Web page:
St. Jude Defibrillators
Truth: The St. Jude defibrillators are meant to prevent irregular heartbeats by regularly administering electrical shocks to a patient’s heart whenever it detected an irregular heartbeat.
Truth: Instead, the battery would prematurely drain, risking the lives of the patients they were supposed to save.
Truth: The FDA ordered a recall of all St. Jude’s Implantable Cardioverter Defibrillators and Cardiac Resynchronization Therapy Defibrillators in 2016 due to these battery issues.
Patients with heart arrhythmias, including slow, fast, or irregular heartbeats, relied on defibrillator devices such as those made by St. Jude’s to prevent dangerous and life-threatening cardiac events. The device batteries would short circuit and drain prematurely, causing the devices to fail. A patient wouldn’t know until it was too late that the device’s battery had failed prematurely and could therefore experience life-threatening cardiac events or even death.
The FDA found that St. Jude had known about the defibrillators’ battery issues, yet hadn’t acted to protect patient health. Instead, the company had continued to sell the device until the FDA discovered the battery failures and ordered a recall.
If you or a loved one has been affected by the failure of a St. Jude defibrillator, don’t wait to get the justice you deserve. We’ll fight for you against the company that chose profit over people’s health and get you the compensation you need. Contact us now for a free consultation. You pay nothing unless your case is successful.
What Is Defibrillation?
Defibrillation is a medical treatment that is used to treat cardiac arrhythmias by sending electrical currents into the heart in an attempt to restore a normal rhythm. Defibrillation is used in emergency treatment for life-threatening cardiac events, but is also a longer-term treatment for patients with slower-than-normal heartbeats.
What Are Heart Arrhythmias?
Heart arrhythmias are any cardiac event that involves a heartbeat that isn’t at a normal rhythm. Also called dysrhythmias, or just irregular heartbeats, there are a variety of arrhythmias, but they fall into several main categories, including:
- Tachycardia (the heartbeat is too fast)
- Bradycardia (the heartbeat is too slow)
- Irregular heartbeat
- Extra heartbeats
Less severe arrhythmias can often be treated with medication, including beta blockers, blood thinners, and procainamide. Other treatments are pacemakers and surgery. More severe arrhythmias are treated with electric shocks by either cardioversion or defibrillation.
Symptoms of Heart Arrhythmias
Many types of arrhythmias aren’t serious and often don’t have any symptoms at all. In more minor arrhythmias, symptoms may include feeling a pause between heartbeats, or heart palpitations.
More serious forms of arrhythmias will have more serious symptoms, including:
- Chest pain
- Shortness of breath
- Loss of consciousness
Any arrhythmia can predispose someone to more serious medical conditions if left untreated, including:
- Heart failure
- Cardiac arrest
- Brain damage
How Do Defibrillators Work?
Defibrillation isn’t like in movies and on TV, where it’s used to restart a stopped heart. In fact, defibrillators actually stop the heart using an electrical current in order to interrupt the irregular heartbeat. Defibrillation depolarizes the heart and interrupts the heart’s electrical conduction system so that it can restart at a normal rhythm.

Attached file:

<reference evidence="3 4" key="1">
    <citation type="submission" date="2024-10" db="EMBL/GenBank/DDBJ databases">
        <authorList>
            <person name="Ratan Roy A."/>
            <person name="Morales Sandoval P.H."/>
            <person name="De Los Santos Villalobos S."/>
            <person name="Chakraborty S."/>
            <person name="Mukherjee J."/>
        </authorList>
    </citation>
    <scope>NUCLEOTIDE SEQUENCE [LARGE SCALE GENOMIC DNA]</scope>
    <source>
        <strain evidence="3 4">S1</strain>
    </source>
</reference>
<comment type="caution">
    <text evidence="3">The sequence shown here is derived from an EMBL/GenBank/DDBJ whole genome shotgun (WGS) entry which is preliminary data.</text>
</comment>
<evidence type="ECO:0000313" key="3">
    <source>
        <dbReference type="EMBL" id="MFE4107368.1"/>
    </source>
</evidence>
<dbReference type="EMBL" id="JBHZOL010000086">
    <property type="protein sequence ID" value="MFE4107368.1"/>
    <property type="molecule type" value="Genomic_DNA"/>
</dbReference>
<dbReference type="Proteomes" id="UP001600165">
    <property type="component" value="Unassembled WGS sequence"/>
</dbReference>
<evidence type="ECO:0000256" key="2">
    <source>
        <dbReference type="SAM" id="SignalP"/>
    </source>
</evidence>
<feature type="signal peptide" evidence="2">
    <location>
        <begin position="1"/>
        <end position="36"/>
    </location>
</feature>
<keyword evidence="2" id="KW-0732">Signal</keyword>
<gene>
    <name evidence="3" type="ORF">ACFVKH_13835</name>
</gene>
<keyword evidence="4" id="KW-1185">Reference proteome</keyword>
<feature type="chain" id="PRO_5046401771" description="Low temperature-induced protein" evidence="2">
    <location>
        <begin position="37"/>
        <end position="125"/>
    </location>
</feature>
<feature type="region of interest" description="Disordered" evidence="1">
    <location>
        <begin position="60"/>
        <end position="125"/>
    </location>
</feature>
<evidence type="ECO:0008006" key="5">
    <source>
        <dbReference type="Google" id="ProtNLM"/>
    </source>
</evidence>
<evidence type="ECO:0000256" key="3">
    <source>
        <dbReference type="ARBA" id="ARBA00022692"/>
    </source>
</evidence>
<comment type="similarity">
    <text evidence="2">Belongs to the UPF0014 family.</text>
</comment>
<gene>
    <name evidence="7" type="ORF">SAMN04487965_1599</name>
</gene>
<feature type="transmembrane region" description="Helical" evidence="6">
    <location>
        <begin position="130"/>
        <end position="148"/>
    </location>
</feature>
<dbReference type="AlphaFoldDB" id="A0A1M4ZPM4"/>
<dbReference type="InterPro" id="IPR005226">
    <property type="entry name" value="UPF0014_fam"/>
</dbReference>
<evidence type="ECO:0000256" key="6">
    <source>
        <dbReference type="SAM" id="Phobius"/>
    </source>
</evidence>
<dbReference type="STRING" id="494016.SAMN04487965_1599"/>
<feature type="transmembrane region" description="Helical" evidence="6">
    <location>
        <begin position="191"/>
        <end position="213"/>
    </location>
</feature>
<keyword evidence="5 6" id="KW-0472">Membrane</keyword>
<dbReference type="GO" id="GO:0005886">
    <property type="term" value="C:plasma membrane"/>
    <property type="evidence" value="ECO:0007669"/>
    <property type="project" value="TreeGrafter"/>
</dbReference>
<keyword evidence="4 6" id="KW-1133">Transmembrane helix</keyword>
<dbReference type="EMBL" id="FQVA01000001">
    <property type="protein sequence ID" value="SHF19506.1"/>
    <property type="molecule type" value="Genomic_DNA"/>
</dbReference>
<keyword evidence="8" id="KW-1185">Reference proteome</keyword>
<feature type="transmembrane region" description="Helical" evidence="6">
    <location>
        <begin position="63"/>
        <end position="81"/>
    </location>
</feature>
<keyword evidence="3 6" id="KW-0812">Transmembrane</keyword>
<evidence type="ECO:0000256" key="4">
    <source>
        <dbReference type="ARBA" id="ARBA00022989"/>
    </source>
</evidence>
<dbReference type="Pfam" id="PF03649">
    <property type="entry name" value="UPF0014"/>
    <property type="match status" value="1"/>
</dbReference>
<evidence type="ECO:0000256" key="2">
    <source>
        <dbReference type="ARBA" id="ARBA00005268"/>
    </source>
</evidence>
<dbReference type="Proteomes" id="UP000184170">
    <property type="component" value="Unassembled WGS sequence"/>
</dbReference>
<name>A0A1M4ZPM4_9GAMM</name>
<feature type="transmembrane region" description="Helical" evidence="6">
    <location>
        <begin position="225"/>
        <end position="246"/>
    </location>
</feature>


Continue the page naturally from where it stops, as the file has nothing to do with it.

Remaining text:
Types of Defibrillators
There are both internal and external kinds of manual defibrillators. The manual internal ones are most often used in operating rooms, while the manual external defibrillators are in hospitals and ambulances. Both kinds require trained medical professionals to operate because they require diagnosis of the cardiac arrhythmia and a calculation for timing and voltage of the electric shock.
Automatic External Defibrillators
AEDs, or automatic external defibrillators, are portable automatic defibrillators that are used by first responders and in first aid and CPR as a basic life support treatment. They’re used primarily to treat ventricular tachycardia (a heartbeat that is regular but too fast) and ventricular fibrillation (when the heart quivers instead of pumping blood). Both conditions are caused by irregular electrical activity in the heart’s ventricles (the large chambers of the heart).
There’s also an automatic internal defibrillator that’s used in heart bypass surgeries.
There are two kinds of cardioverter-defibrillators: implantable and wearable. The wearable defibrillator is used with at-risk patients who aren’t able to have an implantable cardioverter-defibrillator. The automatic implantable cardioverter-defibrillator, or AICD, is implanted into patients similarly to pacemakers.
They monitor the patient’s heartbeat constantly and deliver an electrical shock as needed to treat any form of heart arrhythmia. They can be programmed differently for each patient’s individual condition.
Risks of Implantable Cardioverter-Defibrillators
The risk of having an implantable cardioverter-defibrillator is that there is a chance the device can misfire inappropriately. Especially if the misfires are constant, this can be considered a medical emergency. Not only does it deplete the device’s battery, but it is also extremely uncomfortable and anxiety-inducing for the patient and can even cause the very heart arrhythmias it’s supposed to prevent.
Risks of the Implantation Surgery
Any surgery has some risks involved. For the surgery to implant a defibrillator, the risks include:
- Pneumothorax (collapsed lung)
- Damage to the heart
- Damage to blood vessels